|There were "old" features in your gua (hexagram). It means that you have two hexagrams. The first one — is something that the Book tells you at the moment, the second is something it warns you about.
56. Sojourning (lǚ). The Wanderer
Do not stay long in one place. Choose the right path and be firm in achieving the goal. Great way begins with small steps.
Inital text of I Ching
The Wanderer. Success through smallness. Perseverance brings good fortune to the wanderer.
Fire on the mountain:
The image of the Wanderer. Thus the superior man is clear-minded and cautious in imposing penalties, and protracts no lawsuits.
- If the wanderer busies himself with trivial things, he draws down misfortune upon himself.
- The wanderer comes to an inn. He has his property with him. He wins the steadfastness of a young servant.
- The wanderer's inn burns down. He loses the steadfastness of his young servant. Danger.
- The wanderer rests in a shelter. He obtains his property and an ax. My heart is not glad.
- He shoots a pheasant. It drops with the first arrow. In the end this brings both praise and office.
- The bird's nest burns up. The wanderer laughs at first, then must needs lament and weep. Through carelessness he loses his cow. Misfortune.
There is a need to make a trip - literally or figuratively. This may be perhaps a distant and long trip but also can mean a trip to knowledge or a trip 'inward' (spiritual search). Anyway, you need to understand the purpose of traveling and prepare for it. You should start with small steps. Often the traveler suffers deprivation, feels like a stranger in a strange world – take it all takes fearlessly. Benefit of triple is beyond doubt. Award may be material (fame, profit, progress up the career ladder) or intangible (the acquisition of skills, knowledge, and spiritual growth).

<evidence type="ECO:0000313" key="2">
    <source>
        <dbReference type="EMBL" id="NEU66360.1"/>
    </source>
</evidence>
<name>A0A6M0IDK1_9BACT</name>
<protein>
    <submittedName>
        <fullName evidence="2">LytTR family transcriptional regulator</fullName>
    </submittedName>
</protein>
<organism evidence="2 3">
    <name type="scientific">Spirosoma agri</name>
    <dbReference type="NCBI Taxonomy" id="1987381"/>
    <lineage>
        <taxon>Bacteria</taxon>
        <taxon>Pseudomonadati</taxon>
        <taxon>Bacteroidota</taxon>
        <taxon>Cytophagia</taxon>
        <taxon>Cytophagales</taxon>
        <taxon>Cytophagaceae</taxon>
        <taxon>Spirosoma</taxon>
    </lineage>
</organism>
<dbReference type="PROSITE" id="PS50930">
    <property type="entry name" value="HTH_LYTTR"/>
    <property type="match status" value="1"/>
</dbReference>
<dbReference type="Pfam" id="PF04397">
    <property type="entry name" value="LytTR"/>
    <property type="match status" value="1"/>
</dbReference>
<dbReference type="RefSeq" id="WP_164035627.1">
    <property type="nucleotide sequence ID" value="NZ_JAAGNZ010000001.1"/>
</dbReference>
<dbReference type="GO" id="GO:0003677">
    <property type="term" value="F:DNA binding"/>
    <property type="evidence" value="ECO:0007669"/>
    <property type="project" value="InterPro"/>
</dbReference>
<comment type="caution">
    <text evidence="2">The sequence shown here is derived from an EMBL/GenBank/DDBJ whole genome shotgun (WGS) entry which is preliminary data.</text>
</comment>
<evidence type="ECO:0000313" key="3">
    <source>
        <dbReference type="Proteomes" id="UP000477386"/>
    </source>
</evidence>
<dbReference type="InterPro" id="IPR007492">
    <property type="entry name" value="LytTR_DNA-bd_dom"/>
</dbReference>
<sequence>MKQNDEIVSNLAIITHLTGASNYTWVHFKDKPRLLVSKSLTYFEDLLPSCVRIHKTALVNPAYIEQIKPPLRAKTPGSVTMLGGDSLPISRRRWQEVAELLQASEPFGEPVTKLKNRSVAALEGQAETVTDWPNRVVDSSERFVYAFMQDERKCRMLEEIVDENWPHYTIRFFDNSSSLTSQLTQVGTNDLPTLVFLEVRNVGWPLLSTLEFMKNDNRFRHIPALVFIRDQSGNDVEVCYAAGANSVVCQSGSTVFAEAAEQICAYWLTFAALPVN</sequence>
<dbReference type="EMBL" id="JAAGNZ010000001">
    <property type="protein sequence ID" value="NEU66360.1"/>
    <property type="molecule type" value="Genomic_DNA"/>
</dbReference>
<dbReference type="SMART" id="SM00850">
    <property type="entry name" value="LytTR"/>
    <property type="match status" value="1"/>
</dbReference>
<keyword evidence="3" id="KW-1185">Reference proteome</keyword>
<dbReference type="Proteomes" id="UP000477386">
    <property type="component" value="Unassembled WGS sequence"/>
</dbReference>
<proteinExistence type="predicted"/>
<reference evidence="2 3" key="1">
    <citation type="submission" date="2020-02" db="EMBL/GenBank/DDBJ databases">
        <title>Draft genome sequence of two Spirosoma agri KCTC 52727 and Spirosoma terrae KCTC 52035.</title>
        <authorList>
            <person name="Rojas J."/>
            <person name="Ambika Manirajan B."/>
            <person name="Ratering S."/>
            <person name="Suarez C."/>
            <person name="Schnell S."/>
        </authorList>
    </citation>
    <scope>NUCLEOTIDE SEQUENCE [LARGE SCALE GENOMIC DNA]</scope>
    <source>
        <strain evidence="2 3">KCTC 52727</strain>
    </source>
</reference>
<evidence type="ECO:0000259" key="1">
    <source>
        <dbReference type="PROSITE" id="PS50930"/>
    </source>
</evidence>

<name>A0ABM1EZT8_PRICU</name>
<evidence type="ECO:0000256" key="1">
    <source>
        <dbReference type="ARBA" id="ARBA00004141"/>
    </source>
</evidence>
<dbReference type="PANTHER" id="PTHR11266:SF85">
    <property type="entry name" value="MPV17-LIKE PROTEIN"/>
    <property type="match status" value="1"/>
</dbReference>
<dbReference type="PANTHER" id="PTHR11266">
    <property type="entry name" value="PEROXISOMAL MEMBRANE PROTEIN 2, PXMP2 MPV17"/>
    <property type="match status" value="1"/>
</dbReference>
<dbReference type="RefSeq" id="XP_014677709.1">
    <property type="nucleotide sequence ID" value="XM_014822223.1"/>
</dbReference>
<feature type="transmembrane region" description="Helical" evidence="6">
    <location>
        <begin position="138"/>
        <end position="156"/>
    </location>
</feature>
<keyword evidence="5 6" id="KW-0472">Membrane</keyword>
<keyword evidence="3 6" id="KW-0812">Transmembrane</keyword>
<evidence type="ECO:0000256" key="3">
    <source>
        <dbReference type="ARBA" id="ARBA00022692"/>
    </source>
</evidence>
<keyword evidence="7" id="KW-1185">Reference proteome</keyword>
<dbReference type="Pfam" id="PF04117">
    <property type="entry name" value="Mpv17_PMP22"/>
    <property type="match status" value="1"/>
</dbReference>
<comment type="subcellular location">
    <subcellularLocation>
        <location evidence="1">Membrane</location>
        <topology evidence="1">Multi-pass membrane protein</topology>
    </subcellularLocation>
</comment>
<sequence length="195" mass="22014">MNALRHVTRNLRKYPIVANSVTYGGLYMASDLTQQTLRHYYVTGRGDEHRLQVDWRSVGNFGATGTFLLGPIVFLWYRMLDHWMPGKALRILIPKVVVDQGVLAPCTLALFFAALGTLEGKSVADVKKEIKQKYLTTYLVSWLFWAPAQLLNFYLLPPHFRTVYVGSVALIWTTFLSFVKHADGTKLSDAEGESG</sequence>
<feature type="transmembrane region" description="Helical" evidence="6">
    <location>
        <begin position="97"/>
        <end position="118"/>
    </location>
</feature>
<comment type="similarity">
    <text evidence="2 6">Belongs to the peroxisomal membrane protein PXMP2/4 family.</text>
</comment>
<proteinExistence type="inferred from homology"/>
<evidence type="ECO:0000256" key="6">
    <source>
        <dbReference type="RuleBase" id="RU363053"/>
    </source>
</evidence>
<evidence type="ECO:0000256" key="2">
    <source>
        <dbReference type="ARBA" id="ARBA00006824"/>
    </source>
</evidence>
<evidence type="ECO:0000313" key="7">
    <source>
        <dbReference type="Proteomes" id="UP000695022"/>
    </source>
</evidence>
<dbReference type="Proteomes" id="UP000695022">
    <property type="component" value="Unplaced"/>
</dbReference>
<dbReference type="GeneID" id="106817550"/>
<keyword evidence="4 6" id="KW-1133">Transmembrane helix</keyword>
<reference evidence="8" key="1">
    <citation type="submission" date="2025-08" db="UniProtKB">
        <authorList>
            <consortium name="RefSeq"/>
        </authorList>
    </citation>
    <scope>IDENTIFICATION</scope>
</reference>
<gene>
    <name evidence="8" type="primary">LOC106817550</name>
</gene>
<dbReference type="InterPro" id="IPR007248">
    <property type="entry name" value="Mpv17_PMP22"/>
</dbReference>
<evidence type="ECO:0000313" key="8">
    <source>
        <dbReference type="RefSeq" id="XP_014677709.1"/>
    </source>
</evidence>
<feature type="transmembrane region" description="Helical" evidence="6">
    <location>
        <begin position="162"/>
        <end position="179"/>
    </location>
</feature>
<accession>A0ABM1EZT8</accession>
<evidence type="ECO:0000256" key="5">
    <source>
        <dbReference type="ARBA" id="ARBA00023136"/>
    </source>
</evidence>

The mountain, Kên, stands still; above it fire, Li, flames up and does not tarry.
Therefore the two trigrams do not stay together. Strange lands and separation
are the wanderer's lot.
When a man is a wanderer and stranger, he should
not be gruff nor overbearing. He has no large circle of acquaintances,
therefore he should not give himself airs. He must be cautious and reserved;
in this way he protects himself from evil. If he is obliging toward others, he
A wanderer has no fixed abode; his home is the road. Therefore he must
take care to remain upright and steadfast, so that he sojourns only in the
proper places, associating only with good people. Then he has good fortune
and can go his way unmolested.
When grass on a mountain takes fire, there is bright light. However, the fire
does not linger in one place, but travels on to new fuel. It is a phenomenon
of short duration. This is what penalties and lawsuits should be like. They
should be a quickly passing matter, and must not be dragged out indefinitely.
Prisons ought to be places where people are lodged only temporarily, as guests
are. They must not become dwelling places.
A wanderer should not demean himself or busy himself with inferior things
he meets with along the way. The humbler and more defenseless his
outward position, the more should he preserve his inner dignity. For a
stranger is mistaken if he hopes to find a friendly reception through lending
himself to jokes and buffoonery. The result will be only contempt and
The wanderer her described is modest and reserved. He does not lose touch
with his inner being, hence he finds a resting place. In the outside world he
does not lose the liking of other people, hence all persons further him, so that
he can acquire property. Moreover, he wins the allegiance of a faithful and
trustworthy servant-a thing of inestimable value to a wanderer.